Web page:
Nayland Rock Promenade Shelter, a grade 2 listed Victorian/Edwardian promenade shelter in Margate, Kent (photo by Derrick Fusco). Why is it only right that Kent should be Europe's top tourist destination? See below...
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A Personal Note (Archive)
June 20, 2015
Lonely Planet has named Kent as Europe's top holiday destination. This is fitting because in many ways tourism began here. Up until the seventeenth century tourism was confined to the idea of pilgrimmage, with shrines playing the role of resorts. In Roman Britain shrines were often based around wells and springs. This idea took on a new lease of life in the seventeenth century with the rise of spa towns catering to visitors seeking health. One of the earliest and most popular of these spa destinations was the Pantiles at Tunbridge Wells in Kent. Tourist spots today will inevitably provide a souvenir shop selling items to commemorate your stay. This kind of merchandise was first developed in Tunbridge Wells during the late seventeenth century. "Tunbridge Ware" souvenirs were first made in the 1680s, and consisted of scenes of Tunbridge Wells etched onto wooden or metal plaques.
Following on from the fashion of taking water at spa towns, came the idea that health could be improved by bathing in seawater. Some of the earliest popular seaside resorts were created in Kent, at Ramsgate, Margate and Broadstairs. Londoners would take river boats down the Thames to these new resorts to enjoy the new tourism trend. During the early nineteenth century the number of people leaving London on steamers for Kent seaside resorts grew hugely. According to the historian of holidays J.A.R. Pimlott, in 1812 - 1813 there were 21,931 people travelling on the steamers to Kent. By 1835 - 1836 that number had increased to 105,625. These were the first working class holiday makers in the world, using money, leisure time and transport opportunties provided by the first industrial society.
It is fitting then that Kent should have returned to its central place in tourism.
Historical news for June
15th June 2015 marks the 800th anniversary of King John's signing of the Magna Carta at Runnymede Meadow near Windsor Castle. 15th June sees 4500 guests taking part in a special event at Runnymede. Although all tickets for the event are now allocated, large outdoor screens will be provided at the site to allow other visitors to join in. A new commemorative art work by Hew Locke will also be unveiled.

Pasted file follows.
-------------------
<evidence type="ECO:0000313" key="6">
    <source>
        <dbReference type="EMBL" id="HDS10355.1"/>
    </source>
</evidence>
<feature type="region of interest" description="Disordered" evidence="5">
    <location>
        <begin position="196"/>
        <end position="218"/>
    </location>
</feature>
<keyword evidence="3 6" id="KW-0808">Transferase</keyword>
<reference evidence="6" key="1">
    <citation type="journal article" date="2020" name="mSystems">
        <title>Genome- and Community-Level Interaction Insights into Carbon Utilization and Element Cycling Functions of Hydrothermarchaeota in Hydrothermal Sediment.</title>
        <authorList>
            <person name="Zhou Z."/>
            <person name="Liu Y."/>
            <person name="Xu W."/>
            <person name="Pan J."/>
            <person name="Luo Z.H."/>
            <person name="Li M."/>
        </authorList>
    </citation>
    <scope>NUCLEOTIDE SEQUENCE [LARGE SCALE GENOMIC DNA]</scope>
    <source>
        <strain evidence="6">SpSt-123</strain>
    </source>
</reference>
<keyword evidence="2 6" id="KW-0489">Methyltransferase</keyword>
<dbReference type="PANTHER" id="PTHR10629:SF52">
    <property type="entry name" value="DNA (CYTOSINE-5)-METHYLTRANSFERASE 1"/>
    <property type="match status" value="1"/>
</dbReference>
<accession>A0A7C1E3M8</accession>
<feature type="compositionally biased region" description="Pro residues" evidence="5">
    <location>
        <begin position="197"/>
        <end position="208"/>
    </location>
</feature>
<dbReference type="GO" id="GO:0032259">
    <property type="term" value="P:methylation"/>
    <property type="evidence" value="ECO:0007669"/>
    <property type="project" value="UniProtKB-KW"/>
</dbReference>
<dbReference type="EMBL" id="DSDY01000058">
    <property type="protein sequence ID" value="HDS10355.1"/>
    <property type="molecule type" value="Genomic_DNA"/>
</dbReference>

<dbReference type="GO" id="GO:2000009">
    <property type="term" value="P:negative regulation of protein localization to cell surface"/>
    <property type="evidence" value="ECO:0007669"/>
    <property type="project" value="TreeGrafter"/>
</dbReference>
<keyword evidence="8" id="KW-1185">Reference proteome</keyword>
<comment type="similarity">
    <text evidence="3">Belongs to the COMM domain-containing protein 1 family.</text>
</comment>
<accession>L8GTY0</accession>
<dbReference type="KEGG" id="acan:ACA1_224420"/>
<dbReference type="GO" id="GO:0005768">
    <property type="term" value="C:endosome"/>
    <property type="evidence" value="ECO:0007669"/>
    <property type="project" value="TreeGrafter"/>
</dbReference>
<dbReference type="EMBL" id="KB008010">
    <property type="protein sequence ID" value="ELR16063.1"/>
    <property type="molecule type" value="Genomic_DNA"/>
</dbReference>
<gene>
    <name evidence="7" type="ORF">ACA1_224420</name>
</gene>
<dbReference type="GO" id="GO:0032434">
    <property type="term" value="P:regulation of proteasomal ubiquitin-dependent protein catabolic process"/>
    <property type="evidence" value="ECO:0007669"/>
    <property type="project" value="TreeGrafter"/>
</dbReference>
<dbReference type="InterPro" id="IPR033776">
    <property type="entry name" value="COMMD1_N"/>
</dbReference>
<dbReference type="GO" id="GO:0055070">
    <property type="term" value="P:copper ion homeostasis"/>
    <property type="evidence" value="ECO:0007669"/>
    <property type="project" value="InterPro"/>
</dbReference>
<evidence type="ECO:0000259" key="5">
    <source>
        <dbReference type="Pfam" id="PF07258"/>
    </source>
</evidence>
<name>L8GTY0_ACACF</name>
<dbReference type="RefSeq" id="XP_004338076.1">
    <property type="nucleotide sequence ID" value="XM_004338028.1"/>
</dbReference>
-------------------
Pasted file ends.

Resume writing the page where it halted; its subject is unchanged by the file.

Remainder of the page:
2015 marks the fiftieth anniversary of the death of Winston Churchill. His former home of Chartwell, now a National Trust property, is marking the event with a special exhibition. The exhibition displays personal items and documents which have rarerly been seen in public before. The exhibition runs 25th April - 25th July 2015.
An exhibition of salted paper prints, one of the earliest forms of photography, is currently being staged at the Tate Britain. Dating back to 1839, the fragility of these prints means very few survive, making this a rare opportunity to experience some of the world's earliest photography. The event runs 25th February - 27th June 2015. For more details go to http://www.tate.org.uk/whats-on/tate-britain/exhibition/salt-and-silver-early-photography-1840
Meanwhile in Bradford, at the National Media Museum, the world's oldest photographic society, the Royal Photographic Society will be displaying 200 of its most historic images. The exhibition begins on 20th March, and runs until 21st June 2015. For more information go to http://www.nationalmediamuseum.org.uk/planavisit/exhibitions/drawn-by-light/about
Anniversaries for June
1st June 1967: The Beatles release Sgt Pepper's Lonely Hearts Club Band.
16th June 1967: The 1967 Monteray Pop Festival begins at Monteray Fair Ground in California. This three day concert would see the first major American appearances of The Who, The Jimi Hendrix Experience, Ravi Shanka, Janis Joplin and Otis Redding.
19th June 1961: Kuwait declares independence from Britain, ending sixty two years of British influence.
23rd June 1757: British forces led by Robert Clive defeat the army of Sirajud Daulah at the Battle of Plassey. This victory allows the East India Company to annex Bengal.
24th June 2010: The longest match in tennis history finally ends at Wimbledon, after eleven hours and five minutes of play over three days. The final set alone was longer than the previous longest match.
27th June 1760: Cherokee warriors defeat British forces at Echoee Pass in North Carolina during the Anglo Cherokee War. This war would end in 1761, followed by a visit of Cherokee leaders to London. Their warm welcome in Britain angered American colonists, and become one of the grievances leading to the American War of Independence.
28th June 1969: Following a police raid at the Stonewall Inn, New York City, groups of gay people begin rioting in the city.
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We make every effort to ensure the accuracy of our information, but it is always advisable to check details of any visit beforehand using contact details provided. If you spot a mistake please let us know by contacting us.
Almost all photography on InfoBritain is by InfoBritain or by named contributors. All educational use is permitted, but copyright is reserved for commercial uses. Occasionally we have used copyright free stock images which are available for any use. A note will identify these images.
Thank you to photo contributors Danielle Davis, Jean Edwards, Vicky Eagle of Portsmouth Dockyard, Kevin Edwards, Derick Fusco, Julian Jones, Richard Jones, Jackie Lewis, Debbie Lowless, Judy Mills of the Corinium Museum, Jane Barron of the World Rugby Museum, and Susan Stuart of Old Spitalfields Market.